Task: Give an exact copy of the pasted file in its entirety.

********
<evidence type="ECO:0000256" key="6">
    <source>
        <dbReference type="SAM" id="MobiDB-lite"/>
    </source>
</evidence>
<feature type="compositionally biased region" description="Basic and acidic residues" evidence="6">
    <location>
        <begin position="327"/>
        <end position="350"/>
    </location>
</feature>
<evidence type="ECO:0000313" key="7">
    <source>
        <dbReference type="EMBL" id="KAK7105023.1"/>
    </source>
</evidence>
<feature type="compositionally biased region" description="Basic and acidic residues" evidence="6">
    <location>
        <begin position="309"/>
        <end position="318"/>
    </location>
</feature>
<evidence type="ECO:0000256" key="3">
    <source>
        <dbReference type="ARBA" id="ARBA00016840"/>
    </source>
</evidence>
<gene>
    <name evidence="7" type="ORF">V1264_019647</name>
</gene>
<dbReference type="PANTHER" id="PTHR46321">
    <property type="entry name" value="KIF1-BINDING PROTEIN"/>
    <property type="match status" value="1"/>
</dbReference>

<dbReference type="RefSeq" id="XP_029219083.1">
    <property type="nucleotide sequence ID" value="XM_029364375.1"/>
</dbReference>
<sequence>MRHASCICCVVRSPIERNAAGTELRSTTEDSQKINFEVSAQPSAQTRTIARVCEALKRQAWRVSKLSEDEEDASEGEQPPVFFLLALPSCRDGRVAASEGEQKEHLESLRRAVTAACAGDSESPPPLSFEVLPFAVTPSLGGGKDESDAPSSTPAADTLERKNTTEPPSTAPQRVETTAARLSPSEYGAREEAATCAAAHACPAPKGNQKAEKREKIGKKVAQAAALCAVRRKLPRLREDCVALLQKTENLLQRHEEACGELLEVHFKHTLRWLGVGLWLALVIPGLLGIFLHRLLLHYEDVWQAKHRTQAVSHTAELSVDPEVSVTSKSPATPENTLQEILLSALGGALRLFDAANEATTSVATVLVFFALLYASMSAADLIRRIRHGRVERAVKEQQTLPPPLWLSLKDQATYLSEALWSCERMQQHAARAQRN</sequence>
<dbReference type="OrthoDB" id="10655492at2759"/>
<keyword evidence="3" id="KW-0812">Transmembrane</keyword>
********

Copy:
<evidence type="ECO:0000256" key="6">
    <source>
        <dbReference type="SAM" id="MobiDB-lite"/>
    </source>
</evidence>
<feature type="compositionally biased region" description="Basic and acidic residues" evidence="6">
    <location>
        <begin position="327"/>
        <end position="350"/>
    </location>
</feature>
<evidence type="ECO:0000313" key="7">
    <source>
        <dbReference type="EMBL" id="KAK7105023.1"/>
    </source>
</evidence>
<feature type="compositionally biased region" description="Basic and acidic residues" evidence="6">
    <location>
        <begin position="309"/>
        <end position="318"/>
    </location>
</feature>
<evidence type="ECO:0000256" key="3">
    <source>
        <dbReference type="ARBA" id="ARBA00016840"/>
    </source>
</evidence>
<gene>
    <name evidence="7" type="ORF">V1264_019647</name>
</gene>
<dbReference type="PANTHER" id="PTHR46321">
    <property type="entry name" value="KIF1-BINDING PROTEIN"/>
    <property type="match status" value="1"/>
</dbReference>

<dbReference type="RefSeq" id="XP_029219083.1">
    <property type="nucleotide sequence ID" value="XM_029364375.1"/>
</dbReference>
<sequence>MRHASCICCVVRSPIERNAAGTELRSTTEDSQKINFEVSAQPSAQTRTIARVCEALKRQAWRVSKLSEDEEDASEGEQPPVFFLLALPSCRDGRVAASEGEQKEHLESLRRAVTAACAGDSESPPPLSFEVLPFAVTPSLGGGKDESDAPSSTPAADTLERKNTTEPPSTAPQRVETTAARLSPSEYGAREEAATCAAAHACPAPKGNQKAEKREKIGKKVAQAAALCAVRRKLPRLREDCVALLQKTENLLQRHEEACGELLEVHFKHTLRWLGVGLWLALVIPGLLGIFLHRLLLHYEDVWQAKHRTQAVSHTAELSVDPEVSVTSKSPATPENTLQEILLSALGGALRLFDAANEATTSVATVLVFFALLYASMSAADLIRRIRHGRVERAVKEQQTLPPPLWLSLKDQATYLSEALWSCERMQQHAARAQRN</sequence>
<dbReference type="OrthoDB" id="10655492at2759"/>
<keyword evidence="3" id="KW-0812">Transmembrane</keyword>